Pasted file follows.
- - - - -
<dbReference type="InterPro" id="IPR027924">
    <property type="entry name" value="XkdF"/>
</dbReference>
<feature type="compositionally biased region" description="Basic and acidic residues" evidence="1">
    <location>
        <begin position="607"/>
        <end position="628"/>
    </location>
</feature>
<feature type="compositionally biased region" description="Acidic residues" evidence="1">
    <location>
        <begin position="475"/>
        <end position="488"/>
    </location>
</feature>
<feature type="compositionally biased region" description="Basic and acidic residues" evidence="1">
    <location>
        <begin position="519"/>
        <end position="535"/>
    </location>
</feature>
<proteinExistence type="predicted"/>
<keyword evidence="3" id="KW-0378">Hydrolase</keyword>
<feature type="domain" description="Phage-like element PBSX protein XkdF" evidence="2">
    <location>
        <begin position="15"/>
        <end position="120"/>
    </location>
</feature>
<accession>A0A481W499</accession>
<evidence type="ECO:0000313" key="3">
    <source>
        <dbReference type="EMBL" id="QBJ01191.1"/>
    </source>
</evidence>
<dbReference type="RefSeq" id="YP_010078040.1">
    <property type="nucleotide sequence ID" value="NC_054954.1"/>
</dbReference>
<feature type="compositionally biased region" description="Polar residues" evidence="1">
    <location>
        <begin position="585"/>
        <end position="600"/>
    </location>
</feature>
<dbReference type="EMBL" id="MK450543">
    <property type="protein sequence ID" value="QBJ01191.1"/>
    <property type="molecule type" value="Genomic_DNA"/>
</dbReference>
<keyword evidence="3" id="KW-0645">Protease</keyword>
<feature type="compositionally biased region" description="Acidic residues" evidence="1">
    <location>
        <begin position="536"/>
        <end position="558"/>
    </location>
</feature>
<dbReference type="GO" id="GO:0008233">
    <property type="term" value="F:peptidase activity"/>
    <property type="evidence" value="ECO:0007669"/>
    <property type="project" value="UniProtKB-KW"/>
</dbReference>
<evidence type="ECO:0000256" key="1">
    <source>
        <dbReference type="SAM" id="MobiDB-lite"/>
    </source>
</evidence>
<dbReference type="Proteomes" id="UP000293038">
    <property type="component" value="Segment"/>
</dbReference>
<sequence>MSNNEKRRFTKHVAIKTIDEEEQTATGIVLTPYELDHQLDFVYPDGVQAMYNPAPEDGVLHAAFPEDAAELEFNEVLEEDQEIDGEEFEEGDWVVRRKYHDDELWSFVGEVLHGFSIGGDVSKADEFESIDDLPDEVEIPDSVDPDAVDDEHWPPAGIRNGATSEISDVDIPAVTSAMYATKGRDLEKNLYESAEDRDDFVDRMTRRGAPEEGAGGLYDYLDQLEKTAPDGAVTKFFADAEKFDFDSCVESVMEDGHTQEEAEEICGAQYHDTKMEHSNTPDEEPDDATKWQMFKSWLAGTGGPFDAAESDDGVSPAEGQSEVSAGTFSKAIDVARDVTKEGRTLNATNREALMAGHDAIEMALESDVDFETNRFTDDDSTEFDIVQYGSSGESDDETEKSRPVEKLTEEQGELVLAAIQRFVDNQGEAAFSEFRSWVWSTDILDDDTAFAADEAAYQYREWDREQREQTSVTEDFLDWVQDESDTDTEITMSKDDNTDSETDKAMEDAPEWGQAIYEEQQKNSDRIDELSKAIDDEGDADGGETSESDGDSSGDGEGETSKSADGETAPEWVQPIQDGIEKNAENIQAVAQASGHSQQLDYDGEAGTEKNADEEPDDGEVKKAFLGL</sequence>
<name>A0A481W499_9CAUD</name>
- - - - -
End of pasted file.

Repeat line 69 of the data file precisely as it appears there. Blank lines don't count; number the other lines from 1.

<sequence>MSNNEKRRFTKHVAIKTIDEEEQTATGIVLTPYELDHQLDFVYPDGVQAMYNPAPEDGVLHAAFPEDAAELEFNEVLEEDQEIDGEEFEEGDWVVRRKYHDDELWSFVGEVLHGFSIGGDVSKADEFESIDDLPDEVEIPDSVDPDAVDDEHWPPAGIRNGATSEISDVDIPAVTSAMYATKGRDLEKNLYESAEDRDDFVDRMTRRGAPEEGAGGLYDYLDQLEKTAPDGAVTKFFADAEKFDFDSCVESVMEDGHTQEEAEEICGAQYHDTKMEHSNTPDEEPDDATKWQMFKSWLAGTGGPFDAAESDDGVSPAEGQSEVSAGTFSKAIDVARDVTKEGRTLNATNREALMAGHDAIEMALESDVDFETNRFTDDDSTEFDIVQYGSSGESDDETEKSRPVEKLTEEQGELVLAAIQRFVDNQGEAAFSEFRSWVWSTDILDDDTAFAADEAAYQYREWDREQREQTSVTEDFLDWVQDESDTDTEITMSKDDNTDSETDKAMEDAPEWGQAIYEEQQKNSDRIDELSKAIDDEGDADGGETSESDGDSSGDGEGETSKSADGETAPEWVQPIQDGIEKNAENIQAVAQASGHSQQLDYDGEAGTEKNADEEPDDGEVKKAFLGL</sequence>